This page looks at calculations resulting from acid-alkali titrations. Don't even think about reading this page unless you are happy with all the other calculations in this section. In particular, it follows on from the page about calculations involving solutions. The page doesn't cover the practical details of doing titrations. You will find these in detail in the second part of the page about making soluble salts. Read the part headed "Making sodium, potassium and ammonium salts" before you carry on with this page.
A titration is used to find an unknown concentration of a solution by reacting it with a solution of known concentration. The examples will make this clear.
25.0 cm Hydrochloric acid of unknown concentration was run in from a burette until the indicator turned from yellow to orange, showing the solution to be neutral. 20.0 cm
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important: In this, and the rest of these calculations, I am expressing small numbers in scientific notation (for example, 2.50 x 10^{-3}) because that is almost certainly how it will come off your calculator.
Your calculator will show this as 2.5 | |

Start with what you know most about. You know the volume and concentration of the sodium hydroxide, so start there and calculate the number of moles. You know that 1000 cm
This is all pretty obvious, apart possibly from the last step. If this worries you, insert another step involving 1 cm
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Note: Whichever way you do this, you can just leave the intermediate answers on your calculator ready for the next step. If you write down the answers step at a time and they need rounding, you could round them to 1 more significant figures than your answer needs - but still go on using the full number on your calculator. | |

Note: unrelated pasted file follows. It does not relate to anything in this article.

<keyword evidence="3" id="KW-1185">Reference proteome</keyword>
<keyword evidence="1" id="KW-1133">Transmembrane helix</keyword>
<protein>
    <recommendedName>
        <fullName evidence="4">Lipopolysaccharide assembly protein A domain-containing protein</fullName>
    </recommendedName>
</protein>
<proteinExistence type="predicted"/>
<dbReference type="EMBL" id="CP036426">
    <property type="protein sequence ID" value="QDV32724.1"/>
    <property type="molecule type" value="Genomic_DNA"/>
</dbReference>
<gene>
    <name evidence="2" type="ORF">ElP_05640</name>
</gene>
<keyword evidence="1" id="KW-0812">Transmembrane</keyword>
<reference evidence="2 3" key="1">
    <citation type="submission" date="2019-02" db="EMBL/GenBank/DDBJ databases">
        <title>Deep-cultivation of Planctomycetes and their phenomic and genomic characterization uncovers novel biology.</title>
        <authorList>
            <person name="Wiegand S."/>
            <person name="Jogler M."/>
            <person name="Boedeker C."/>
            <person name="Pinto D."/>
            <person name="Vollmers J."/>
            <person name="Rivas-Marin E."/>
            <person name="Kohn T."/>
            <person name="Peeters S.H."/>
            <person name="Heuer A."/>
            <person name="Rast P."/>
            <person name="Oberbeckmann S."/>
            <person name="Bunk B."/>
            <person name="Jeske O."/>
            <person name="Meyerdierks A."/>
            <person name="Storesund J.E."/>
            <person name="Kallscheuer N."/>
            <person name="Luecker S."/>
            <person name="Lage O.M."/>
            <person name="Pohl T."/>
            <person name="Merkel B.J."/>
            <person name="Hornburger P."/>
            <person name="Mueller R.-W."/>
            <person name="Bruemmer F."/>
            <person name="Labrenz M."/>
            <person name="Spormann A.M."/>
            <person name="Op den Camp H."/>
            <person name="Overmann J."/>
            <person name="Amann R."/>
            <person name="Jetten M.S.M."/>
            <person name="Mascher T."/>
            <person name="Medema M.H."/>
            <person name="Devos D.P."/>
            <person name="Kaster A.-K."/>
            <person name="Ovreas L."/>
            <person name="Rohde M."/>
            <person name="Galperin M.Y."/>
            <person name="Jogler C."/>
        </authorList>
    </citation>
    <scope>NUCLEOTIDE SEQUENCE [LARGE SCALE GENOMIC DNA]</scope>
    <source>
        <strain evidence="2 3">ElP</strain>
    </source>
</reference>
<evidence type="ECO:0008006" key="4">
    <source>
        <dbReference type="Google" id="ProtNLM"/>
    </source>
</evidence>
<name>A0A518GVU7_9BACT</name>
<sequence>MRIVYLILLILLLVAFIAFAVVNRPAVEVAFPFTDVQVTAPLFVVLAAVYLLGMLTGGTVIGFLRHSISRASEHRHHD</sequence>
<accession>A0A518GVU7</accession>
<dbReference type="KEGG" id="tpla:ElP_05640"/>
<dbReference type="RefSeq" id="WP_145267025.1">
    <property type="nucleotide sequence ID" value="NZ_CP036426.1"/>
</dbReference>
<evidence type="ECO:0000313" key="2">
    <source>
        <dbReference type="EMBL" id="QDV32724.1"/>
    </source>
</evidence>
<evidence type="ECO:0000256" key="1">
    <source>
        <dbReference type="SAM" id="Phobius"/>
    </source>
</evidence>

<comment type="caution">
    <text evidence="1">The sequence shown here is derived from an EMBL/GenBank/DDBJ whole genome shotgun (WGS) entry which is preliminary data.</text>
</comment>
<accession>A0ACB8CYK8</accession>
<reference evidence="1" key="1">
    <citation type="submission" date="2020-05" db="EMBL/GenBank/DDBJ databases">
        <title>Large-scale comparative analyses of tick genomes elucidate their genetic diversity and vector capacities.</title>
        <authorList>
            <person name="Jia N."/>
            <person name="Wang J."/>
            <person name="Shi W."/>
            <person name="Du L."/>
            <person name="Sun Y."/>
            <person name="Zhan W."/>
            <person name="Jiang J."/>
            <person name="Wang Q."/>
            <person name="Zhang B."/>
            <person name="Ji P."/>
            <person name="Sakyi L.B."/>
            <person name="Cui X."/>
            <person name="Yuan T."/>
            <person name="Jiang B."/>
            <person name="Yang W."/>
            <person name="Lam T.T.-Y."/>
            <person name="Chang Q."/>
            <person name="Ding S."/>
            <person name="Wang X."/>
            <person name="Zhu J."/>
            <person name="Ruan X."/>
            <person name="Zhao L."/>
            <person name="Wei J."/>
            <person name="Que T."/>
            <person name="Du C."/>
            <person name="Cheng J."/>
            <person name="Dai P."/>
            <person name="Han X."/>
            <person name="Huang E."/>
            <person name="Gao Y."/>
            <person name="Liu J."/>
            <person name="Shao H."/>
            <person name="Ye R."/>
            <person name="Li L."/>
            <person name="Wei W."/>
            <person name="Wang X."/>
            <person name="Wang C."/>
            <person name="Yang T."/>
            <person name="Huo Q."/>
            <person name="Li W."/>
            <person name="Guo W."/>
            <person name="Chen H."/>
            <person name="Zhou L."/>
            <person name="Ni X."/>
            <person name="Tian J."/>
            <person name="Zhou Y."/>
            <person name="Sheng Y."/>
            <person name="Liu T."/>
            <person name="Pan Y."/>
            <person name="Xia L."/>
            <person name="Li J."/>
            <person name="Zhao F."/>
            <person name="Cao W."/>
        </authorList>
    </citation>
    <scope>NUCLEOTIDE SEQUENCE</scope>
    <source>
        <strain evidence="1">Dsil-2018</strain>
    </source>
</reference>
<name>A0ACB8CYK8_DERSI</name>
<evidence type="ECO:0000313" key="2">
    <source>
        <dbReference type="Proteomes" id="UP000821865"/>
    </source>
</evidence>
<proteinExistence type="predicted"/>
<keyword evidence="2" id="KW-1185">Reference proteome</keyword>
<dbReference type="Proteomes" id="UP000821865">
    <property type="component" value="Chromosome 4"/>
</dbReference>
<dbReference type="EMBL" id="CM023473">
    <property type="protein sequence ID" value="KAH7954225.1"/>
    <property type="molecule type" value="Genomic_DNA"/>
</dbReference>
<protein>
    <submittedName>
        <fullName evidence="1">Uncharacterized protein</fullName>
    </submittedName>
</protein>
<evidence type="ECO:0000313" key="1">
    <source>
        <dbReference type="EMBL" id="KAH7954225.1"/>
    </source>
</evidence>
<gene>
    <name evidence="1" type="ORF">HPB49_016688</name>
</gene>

This example adds another step because you are going to have to calculate the concentration of one of the substances in g dm 25.0 cm
Calculate the concentration of the sodium carbonate in (RAMs: H = 1; C = 12; O = 16; Na = 23)
This time you know everything about the hydrochloric acid, so start there.
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Note: In this example, it is obvious that if the reaction is 1 : 1, and the sodium hydroxide is twice as concentrated, it will only need half as much as the volume of HCl. So why go to all this bother?
I have deliberately chosen the numbers so that they are easy to work with. That won't always be the case, and the reaction you are looking at won't necessarily be 1 : 1. You need to know how to tackle this whatever reaction or numbers you are given. | |

It is really important tha you practise doing the calculations in the form that your examiners will use. Get hold of as many past papers and mark schemes as you can, and work through all the examples you can find. You will probably find that the way they ask questions is fairly repetitive, and you need to get used to the way they do it. **Where would you like to go now?**-
**To the calculations menu . . .**
© Jim Clark 2021 |